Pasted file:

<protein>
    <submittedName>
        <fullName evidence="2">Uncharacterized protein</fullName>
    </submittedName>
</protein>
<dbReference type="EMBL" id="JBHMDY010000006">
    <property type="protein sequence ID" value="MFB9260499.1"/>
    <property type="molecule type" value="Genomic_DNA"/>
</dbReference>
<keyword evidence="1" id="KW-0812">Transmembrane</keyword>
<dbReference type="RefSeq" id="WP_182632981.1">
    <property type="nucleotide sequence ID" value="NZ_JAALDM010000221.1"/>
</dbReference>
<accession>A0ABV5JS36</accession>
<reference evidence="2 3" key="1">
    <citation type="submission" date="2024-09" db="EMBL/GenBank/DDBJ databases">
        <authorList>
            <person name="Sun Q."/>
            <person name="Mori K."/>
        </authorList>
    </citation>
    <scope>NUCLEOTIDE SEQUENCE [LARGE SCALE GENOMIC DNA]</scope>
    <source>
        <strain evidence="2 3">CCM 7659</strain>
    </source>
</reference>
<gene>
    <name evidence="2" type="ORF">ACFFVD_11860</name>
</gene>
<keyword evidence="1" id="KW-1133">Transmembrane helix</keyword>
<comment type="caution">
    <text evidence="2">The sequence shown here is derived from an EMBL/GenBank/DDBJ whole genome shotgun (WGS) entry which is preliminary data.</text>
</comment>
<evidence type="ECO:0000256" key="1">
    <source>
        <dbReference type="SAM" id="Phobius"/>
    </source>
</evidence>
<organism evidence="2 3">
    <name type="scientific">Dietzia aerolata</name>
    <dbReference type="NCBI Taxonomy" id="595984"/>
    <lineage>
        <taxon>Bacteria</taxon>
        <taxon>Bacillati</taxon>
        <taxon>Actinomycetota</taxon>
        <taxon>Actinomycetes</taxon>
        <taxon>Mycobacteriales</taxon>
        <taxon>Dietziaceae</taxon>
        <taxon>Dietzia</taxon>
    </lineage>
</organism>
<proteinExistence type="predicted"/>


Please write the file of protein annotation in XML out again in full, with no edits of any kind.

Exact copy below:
<protein>
    <submittedName>
        <fullName evidence="2">Uncharacterized protein</fullName>
    </submittedName>
</protein>
<dbReference type="EMBL" id="JBHMDY010000006">
    <property type="protein sequence ID" value="MFB9260499.1"/>
    <property type="molecule type" value="Genomic_DNA"/>
</dbReference>
<keyword evidence="1" id="KW-0812">Transmembrane</keyword>
<dbReference type="RefSeq" id="WP_182632981.1">
    <property type="nucleotide sequence ID" value="NZ_JAALDM010000221.1"/>
</dbReference>
<accession>A0ABV5JS36</accession>
<reference evidence="2 3" key="1">
    <citation type="submission" date="2024-09" db="EMBL/GenBank/DDBJ databases">
        <authorList>
            <person name="Sun Q."/>
            <person name="Mori K."/>
        </authorList>
    </citation>
    <scope>NUCLEOTIDE SEQUENCE [LARGE SCALE GENOMIC DNA]</scope>
    <source>
        <strain evidence="2 3">CCM 7659</strain>
    </source>
</reference>
<gene>
    <name evidence="2" type="ORF">ACFFVD_11860</name>
</gene>
<keyword evidence="1" id="KW-1133">Transmembrane helix</keyword>
<comment type="caution">
    <text evidence="2">The sequence shown here is derived from an EMBL/GenBank/DDBJ whole genome shotgun (WGS) entry which is preliminary data.</text>
</comment>
<evidence type="ECO:0000256" key="1">
    <source>
        <dbReference type="SAM" id="Phobius"/>
    </source>
</evidence>
<organism evidence="2 3">
    <name type="scientific">Dietzia aerolata</name>
    <dbReference type="NCBI Taxonomy" id="595984"/>
    <lineage>
        <taxon>Bacteria</taxon>
        <taxon>Bacillati</taxon>
        <taxon>Actinomycetota</taxon>
        <taxon>Actinomycetes</taxon>
        <taxon>Mycobacteriales</taxon>
        <taxon>Dietziaceae</taxon>
        <taxon>Dietzia</taxon>
    </lineage>
</organism>
<proteinExistence type="predicted"/>